Our Story Begins
The Generational Gap

I heard an interesting line that sparked me thinking recently.

It was from Gene Cernan, the last man to set foot on the moon.

Cernan made the comment that we have hit an era where the current generation of adults weren’t even alive when we put a man . . . let alone many men on the moon.

There are certainly tons of differences in what things were like even when I was a kid compared to what my own children have seen.  Hearing that line from one of the last people to set foot on another planet certainly brought about a lot of differences when I spoke with my 21-year-old daughter.

There are the patented differences, the ones you see on all those Buzzfeed or Facebook feeds.

I rode in the back seat of a car without seatbelts, jumping up and down.  I climbed in the back window sill and felt the sun on my face.

But bear in mind: there were far more vehicle crashes where people died than in an era with airbags, seatbelts and other safety items.

There were three television channels. Okay…four.  PBS had Doctor Who and Monty Python and such.  But for all the episodes of Roots and MASH and what have you there was also Gilligan’s Island, Three’s Company and BJ and the Bear. 

The pluses were the lack of a 24-hour news cycle.  Sure we know more now.  But we didn’t have screaming pundits, massive speculation on breaking news or Kardashians.

But let me also tell you what is amazing.  That process we went through to get a man on the moon and television faster and more lively led to some amazing breakthroughs.

The phone or computer you are likely reading this on has more processing power than the Apollo 11 rocket.  When I asked a question and my mom said “go look it up” I had to go to the library, open an encyclopedia or science journal and actually look it up!  My mom had to drive me!  Now you say “Siri tell me how far the earth is from the moon” you get an answer.  Immediately.  That’s amazing.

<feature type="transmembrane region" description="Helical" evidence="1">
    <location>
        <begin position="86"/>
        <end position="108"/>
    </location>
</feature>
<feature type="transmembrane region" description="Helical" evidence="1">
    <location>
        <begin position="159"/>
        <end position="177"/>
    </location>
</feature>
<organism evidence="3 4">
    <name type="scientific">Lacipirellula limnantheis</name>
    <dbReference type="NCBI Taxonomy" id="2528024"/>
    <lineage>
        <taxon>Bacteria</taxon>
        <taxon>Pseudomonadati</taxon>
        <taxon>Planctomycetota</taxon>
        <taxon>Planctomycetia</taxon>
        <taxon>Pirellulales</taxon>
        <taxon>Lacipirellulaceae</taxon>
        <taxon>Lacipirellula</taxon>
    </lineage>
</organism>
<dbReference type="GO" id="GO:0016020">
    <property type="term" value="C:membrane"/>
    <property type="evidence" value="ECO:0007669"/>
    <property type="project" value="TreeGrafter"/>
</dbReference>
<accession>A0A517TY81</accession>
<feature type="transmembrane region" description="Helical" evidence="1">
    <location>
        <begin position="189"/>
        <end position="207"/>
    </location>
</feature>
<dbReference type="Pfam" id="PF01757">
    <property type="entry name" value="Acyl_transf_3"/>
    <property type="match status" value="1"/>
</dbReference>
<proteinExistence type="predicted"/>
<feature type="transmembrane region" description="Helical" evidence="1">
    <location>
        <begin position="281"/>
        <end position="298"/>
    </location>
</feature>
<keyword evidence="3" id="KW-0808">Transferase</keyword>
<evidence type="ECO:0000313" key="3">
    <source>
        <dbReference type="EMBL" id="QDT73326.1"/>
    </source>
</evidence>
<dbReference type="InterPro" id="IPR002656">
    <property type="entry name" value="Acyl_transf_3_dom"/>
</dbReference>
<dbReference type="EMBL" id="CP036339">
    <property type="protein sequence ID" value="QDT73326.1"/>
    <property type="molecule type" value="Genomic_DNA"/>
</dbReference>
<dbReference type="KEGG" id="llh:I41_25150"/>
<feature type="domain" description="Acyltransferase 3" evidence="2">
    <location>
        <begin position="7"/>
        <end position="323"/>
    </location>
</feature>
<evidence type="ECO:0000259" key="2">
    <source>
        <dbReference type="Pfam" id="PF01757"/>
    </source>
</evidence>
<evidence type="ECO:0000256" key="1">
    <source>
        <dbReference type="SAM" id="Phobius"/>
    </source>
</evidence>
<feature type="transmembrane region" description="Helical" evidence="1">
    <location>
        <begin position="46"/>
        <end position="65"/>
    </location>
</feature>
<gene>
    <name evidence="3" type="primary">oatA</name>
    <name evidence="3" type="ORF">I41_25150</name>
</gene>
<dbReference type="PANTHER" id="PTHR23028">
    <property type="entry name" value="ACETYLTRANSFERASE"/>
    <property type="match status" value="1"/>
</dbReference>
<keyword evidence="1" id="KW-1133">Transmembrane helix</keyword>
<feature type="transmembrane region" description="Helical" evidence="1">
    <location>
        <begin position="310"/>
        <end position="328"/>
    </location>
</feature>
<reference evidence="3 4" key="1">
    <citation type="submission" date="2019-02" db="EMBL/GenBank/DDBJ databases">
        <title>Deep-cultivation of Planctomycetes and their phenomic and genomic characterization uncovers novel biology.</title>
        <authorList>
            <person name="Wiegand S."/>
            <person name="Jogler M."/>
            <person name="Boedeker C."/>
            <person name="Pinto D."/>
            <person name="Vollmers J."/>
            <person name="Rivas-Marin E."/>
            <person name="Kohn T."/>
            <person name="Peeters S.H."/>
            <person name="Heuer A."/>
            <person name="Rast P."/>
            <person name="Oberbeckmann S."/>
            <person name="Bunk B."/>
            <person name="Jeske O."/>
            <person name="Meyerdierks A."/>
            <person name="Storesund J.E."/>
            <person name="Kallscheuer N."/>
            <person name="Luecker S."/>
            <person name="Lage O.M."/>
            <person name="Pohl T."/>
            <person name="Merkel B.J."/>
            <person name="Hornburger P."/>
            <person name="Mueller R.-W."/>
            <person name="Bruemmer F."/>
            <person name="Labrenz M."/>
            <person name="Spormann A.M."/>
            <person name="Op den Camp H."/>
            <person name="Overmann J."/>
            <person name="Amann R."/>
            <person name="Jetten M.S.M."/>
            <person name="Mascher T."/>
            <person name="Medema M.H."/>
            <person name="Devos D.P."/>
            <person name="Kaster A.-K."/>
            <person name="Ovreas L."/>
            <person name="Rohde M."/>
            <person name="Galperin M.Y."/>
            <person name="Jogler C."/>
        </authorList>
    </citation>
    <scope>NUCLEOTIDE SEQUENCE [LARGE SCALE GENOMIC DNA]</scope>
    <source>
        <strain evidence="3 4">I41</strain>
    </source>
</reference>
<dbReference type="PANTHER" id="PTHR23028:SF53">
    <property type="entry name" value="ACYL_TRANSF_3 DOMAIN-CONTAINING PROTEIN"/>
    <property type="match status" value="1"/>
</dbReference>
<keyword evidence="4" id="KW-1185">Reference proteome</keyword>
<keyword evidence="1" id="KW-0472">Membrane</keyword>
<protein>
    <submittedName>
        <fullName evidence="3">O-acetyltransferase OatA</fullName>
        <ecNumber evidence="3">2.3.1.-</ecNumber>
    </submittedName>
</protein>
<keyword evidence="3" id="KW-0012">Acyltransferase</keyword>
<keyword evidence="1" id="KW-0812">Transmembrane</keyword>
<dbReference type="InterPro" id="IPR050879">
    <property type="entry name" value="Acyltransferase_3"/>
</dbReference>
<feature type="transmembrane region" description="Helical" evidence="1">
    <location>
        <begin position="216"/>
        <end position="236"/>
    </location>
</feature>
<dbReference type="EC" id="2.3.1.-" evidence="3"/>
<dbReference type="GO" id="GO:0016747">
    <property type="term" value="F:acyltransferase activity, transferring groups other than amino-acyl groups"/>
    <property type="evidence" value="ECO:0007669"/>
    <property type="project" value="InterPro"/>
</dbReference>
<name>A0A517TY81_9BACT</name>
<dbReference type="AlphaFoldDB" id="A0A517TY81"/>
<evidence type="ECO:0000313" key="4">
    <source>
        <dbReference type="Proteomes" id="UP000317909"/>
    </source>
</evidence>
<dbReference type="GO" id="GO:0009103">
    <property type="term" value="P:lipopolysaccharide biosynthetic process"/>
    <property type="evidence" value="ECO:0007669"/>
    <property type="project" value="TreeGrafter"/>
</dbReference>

Where our society may face too many selfies and too many would-be celebrities I also stay in touch with relatives and friends that would have fallen off my radar when I was a kid . . . because a free website makes it so I can keep in touch with them.  That same phone has a camera that makes it so I can take far better pictures on the fly than when I had film.  Plus I knew immediately what my picture looks like.  Do I like film better, is it going to last longer?  Sure.  Can I carry it with my phone, encyclopedia, computer, and calendar all in one thing?


My kids’ generation has a gap in going outside and playing and running and not looking for something to entertain them constantly.

Yet it’s up to me to make sure they use those big brains and exercise their minds and bodies, not just stare at a little screen.

In that sense, when television was supposed to rot my brain as a kid, I’m not much different than my own parents.  My kids aren’t much different from me, now, are they?

What about you?  Do you embrace the differences in our generations?  Or do you fight them?  Do you help your kids appreciate or just bemoan the way things are?